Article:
Programme News

Saving the Giant Clams

Constance Lemuria and Nature Seychelles to restore coral reefs

Senior United States Official visits Nature Seychelles’ conservation sites

Black Pearl Seychelles Ltd donates Giant Clams to Reef Rescuers

Restauration des récifs coralliens des Seychelles (French, Plongeur.com Magazine)

Nursing Indian Ocean coral reefs back to life (Deutsche Welle)

US Ambassador praises coral project

Saving Seychelles’ Corals and Livelihoods (Green Africa Directory)

Help in deep waters

US Navy personnel give back to conservation projects

Reef Rescuers: The people who plant corals

A day in the life of a reef rescuer

Building coral reefs of the future

Reef rescue: ordinary people can participate too

Reef Rescue project begins

Press Release: Launching of project to save reefs from climate change

Videos

Reef Rescuers Project Launch (SBC news segment in Creole)

French Documentary on Reef Rescuers Project (Franck Fougère-Gnagni - Les Seychelles, Une Seconde vie pour le Corail + BONUS Longitude 181 et François Sarano)

See more on Nature Seychelles You Tube Channel

Audio

Saving coral reefs in the Seychelles (Radio piece by Deutsche Welle)

Saving endemic and threatened species


Nature Seychelles Science Programme involves research, monitoring and management of threatened endemic wildlife and their habitats. As a Birdlife International Partner we concentrate on threatened endemic bird conservation, but more recently, and in line with other conservation needs of Seychelles, we have expanded our focus and are working on other taxa including mammals, reptiles, insects and marine species.  We increase the quantity and quality of our research by conducting much of our research in partnership with institutes such as Universities.

We have undertaken research on coral reefs and the effects of bleaching, reef fish assemblages, marine turtles, Sooglossid frogsSheath tailed batsSeychelles fody, Seychelles magpie-robinSeychelles warblerSeychelles Kestrel, seabirds, introduced white-flies.

Programme News

Water for birds

Partnership for Seychelles iconic bird

An amazing conservation success story in Seychelles | BirdLife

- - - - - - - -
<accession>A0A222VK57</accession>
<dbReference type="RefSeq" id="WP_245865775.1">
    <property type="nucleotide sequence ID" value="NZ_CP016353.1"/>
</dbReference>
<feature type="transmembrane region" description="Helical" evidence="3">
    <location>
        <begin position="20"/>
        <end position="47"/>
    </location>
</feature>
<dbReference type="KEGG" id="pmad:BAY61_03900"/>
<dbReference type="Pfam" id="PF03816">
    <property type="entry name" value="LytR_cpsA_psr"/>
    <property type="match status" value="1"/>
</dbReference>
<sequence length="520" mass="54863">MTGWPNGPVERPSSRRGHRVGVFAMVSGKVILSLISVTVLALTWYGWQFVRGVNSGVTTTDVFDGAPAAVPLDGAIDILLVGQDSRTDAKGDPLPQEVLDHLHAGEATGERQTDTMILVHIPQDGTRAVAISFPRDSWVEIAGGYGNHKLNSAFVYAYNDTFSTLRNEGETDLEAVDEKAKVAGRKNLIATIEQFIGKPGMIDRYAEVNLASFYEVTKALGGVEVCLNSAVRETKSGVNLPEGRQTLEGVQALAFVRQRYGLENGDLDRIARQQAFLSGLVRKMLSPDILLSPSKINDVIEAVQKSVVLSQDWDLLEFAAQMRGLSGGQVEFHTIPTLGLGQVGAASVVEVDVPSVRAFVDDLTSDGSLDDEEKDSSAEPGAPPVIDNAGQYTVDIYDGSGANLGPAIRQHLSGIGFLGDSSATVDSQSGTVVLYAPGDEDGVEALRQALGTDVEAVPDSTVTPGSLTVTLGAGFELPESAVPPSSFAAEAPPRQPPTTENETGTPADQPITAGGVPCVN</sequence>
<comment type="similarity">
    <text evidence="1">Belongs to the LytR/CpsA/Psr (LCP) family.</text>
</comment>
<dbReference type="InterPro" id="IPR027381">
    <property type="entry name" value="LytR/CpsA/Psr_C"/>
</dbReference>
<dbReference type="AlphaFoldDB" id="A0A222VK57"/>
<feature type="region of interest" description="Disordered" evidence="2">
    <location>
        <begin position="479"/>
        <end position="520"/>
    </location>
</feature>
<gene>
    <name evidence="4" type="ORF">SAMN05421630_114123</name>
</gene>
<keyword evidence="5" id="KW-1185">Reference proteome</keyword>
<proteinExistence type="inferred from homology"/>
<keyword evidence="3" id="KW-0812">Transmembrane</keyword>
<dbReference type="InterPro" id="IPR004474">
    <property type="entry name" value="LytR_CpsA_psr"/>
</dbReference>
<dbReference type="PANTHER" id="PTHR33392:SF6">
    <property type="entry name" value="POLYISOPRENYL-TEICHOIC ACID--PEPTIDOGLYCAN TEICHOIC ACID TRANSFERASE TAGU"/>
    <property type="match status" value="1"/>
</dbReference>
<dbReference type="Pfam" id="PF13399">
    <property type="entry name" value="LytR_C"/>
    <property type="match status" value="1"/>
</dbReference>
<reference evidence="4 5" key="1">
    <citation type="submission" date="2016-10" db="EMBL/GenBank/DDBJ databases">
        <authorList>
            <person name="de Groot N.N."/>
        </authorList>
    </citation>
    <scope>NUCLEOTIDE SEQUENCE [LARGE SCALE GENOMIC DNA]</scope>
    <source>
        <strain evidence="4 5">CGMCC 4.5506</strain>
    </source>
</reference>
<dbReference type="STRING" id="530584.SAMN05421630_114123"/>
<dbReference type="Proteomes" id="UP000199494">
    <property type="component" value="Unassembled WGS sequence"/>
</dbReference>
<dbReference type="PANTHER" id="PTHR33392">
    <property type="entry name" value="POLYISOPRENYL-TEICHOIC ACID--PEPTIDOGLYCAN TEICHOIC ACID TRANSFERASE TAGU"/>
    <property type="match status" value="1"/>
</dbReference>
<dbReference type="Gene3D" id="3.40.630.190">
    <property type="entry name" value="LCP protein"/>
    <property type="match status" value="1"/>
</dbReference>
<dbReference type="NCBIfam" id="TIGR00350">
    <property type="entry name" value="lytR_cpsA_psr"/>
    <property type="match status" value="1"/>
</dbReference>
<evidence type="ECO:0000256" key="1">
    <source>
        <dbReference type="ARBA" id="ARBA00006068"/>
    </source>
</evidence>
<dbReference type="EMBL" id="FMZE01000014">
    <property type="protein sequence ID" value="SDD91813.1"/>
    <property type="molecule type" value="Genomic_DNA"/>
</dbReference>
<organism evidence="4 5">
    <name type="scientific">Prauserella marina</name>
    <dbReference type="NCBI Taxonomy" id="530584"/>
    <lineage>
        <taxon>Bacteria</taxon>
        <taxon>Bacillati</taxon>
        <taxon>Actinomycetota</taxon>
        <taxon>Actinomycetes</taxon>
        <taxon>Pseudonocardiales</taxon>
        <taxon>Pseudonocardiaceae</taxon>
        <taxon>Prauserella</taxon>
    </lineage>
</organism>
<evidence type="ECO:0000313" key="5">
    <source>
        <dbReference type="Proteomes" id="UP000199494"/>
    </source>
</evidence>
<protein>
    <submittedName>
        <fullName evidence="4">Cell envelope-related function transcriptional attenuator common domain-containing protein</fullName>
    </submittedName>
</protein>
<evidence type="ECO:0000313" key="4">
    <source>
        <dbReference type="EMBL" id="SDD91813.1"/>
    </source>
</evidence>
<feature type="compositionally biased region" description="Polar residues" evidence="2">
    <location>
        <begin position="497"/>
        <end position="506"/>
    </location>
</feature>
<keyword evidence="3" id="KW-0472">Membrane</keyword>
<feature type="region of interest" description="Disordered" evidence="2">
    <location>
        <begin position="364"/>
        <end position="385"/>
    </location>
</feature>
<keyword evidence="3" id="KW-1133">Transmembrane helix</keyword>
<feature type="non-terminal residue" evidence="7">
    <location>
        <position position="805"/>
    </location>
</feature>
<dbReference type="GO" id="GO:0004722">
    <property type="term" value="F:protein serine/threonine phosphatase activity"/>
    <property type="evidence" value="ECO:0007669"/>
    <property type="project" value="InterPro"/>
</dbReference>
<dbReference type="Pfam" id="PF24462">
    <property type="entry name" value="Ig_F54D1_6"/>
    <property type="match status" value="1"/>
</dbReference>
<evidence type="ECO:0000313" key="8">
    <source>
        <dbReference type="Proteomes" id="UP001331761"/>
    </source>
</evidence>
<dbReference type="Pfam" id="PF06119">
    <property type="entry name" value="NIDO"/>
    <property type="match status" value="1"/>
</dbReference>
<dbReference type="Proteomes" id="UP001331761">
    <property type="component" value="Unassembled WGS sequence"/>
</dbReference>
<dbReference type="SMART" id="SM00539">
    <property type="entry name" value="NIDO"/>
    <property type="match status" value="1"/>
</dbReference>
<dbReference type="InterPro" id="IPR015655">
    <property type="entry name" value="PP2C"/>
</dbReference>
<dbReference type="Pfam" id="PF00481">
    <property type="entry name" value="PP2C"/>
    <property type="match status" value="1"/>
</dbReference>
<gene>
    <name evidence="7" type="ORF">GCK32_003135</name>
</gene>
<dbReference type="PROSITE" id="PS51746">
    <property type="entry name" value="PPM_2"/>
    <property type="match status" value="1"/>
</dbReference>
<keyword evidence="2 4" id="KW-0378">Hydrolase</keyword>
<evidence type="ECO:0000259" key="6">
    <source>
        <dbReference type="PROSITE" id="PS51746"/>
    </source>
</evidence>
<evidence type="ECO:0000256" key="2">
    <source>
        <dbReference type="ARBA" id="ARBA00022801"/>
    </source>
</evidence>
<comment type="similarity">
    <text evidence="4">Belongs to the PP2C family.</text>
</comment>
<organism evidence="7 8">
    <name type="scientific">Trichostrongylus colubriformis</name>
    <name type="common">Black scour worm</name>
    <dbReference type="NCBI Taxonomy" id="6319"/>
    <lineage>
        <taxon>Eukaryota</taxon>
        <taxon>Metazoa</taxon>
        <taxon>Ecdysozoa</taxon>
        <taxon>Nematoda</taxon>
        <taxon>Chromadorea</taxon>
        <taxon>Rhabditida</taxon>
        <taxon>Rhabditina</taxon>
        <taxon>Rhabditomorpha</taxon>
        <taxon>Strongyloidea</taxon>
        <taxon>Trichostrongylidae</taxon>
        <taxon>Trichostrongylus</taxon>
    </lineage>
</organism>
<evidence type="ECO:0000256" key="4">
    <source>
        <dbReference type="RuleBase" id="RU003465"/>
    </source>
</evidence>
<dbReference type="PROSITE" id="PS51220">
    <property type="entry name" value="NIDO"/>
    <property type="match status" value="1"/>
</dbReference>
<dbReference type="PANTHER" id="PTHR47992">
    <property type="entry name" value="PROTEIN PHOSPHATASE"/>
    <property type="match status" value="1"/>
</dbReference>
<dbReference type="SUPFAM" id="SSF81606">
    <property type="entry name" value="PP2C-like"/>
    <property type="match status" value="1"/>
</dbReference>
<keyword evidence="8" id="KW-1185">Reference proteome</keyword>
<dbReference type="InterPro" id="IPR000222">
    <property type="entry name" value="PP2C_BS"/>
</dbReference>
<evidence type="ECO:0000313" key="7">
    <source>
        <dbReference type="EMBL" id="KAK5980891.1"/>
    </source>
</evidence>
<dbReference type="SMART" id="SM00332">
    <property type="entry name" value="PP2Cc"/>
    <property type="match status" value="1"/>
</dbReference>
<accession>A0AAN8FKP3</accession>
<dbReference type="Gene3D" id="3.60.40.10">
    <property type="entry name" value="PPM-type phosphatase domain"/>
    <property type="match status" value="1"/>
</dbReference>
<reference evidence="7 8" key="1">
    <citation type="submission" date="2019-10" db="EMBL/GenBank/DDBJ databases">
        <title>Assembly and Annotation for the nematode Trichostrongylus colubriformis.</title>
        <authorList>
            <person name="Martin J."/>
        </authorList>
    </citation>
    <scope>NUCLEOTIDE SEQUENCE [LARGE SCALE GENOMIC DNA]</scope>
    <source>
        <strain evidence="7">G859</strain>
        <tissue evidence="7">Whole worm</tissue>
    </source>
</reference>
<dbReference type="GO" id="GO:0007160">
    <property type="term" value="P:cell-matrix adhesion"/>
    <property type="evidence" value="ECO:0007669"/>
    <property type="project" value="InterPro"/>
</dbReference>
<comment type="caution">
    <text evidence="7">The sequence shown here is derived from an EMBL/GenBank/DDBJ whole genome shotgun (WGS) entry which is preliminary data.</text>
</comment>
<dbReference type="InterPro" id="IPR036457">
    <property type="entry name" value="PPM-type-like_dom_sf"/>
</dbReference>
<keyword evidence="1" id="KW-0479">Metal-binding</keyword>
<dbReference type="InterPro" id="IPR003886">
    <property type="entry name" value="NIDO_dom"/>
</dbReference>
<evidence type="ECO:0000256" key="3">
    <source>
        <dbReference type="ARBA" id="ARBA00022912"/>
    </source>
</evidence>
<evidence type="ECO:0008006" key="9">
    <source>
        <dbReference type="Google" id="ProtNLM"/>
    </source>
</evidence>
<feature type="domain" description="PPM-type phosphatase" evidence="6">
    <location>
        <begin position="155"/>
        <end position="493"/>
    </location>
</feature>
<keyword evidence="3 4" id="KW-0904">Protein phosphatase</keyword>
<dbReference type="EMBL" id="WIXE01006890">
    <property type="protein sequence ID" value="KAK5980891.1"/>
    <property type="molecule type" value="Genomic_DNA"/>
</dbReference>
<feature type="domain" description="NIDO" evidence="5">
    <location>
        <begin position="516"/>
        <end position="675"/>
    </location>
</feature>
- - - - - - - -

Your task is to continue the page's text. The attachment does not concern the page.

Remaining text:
BirdLife's History in Objects: #2 "Your own private tropical island ...

Angry Birds fight extinctions!

World Environment Day - Nature Seychelles celebrates achievements and reflects on new directions

Translocation Success: Seychelles Paradise Flycatchers take to Denis

A First for Seychelles and the Region - Cousin celebrates IBA branding

Cousin Island in the New Scientist

Of Moorhens and Magpie Robins

Hawksbill Turtle Monitoring and Research

The largest hawksbill turtle (Erechmotelys imbricata) population remaining in the Western Indian Ocean occurs in Seychelles.  However, populations have declined due to widespread harvesting of nesting females during the 30 years prior to 1994, when a total legal ban on turtle harvest was implemented.  An exception to the downward trend is the population at Cousin Island Special Reserve, managed by Nature Seychelles.

Turtle monitoring has been in operation on Cousin since 1972. Turtle monitoring forms a core part of the  Cousin  work programs during the nesting season. Records of dates and locations are kept as nesting beaches are patrolled several times a day during daylight.

Tagging has been carried out since 1973.  Wardens on Cousin apply metal tags bearing a unique identification code to the trailing edge of both front flippers of each nesting turtle encountered during beach patrols. This long-running activity has allowed Cousin to identify individual females as they return to the beaches to nest season after season.

Programme News

Conservation success: Eight-fold increase of turtle nesting on Cousin Island

The one in a thousand

Woman jailed for turtle shell smuggling

Woman Convicted for turtle meat possession

Small Grants Programme supports Turtles

 

Attachments:
Download this file (HawksbillTurtleCousin2010.pdf)Hawksbill turtle monitoring in Cousin Island Special Reserve, Seychelles: an eig[Hawksbill turtle monitoring in Cousin Island Special Reserve, Seychelles: an eight-fold increase in annual nesting numbers]240 kB

Our History

Since 1998.

Seychelles Nature, Green HealthClimate Change, Biodiversity Conservation & Sustainability Organisation

@CousinIsland Manager

Facebook: http://goo.gl/Q9lXM

Roche Caiman, Mahe

Contact Us

Centre for Environment & Education

Roche Caiman,

P.O. Box 1310, Mahe, Seychelles

Tel:+ 248 4601100

Fax: + 248 4601102

Email: nature@seychelles.net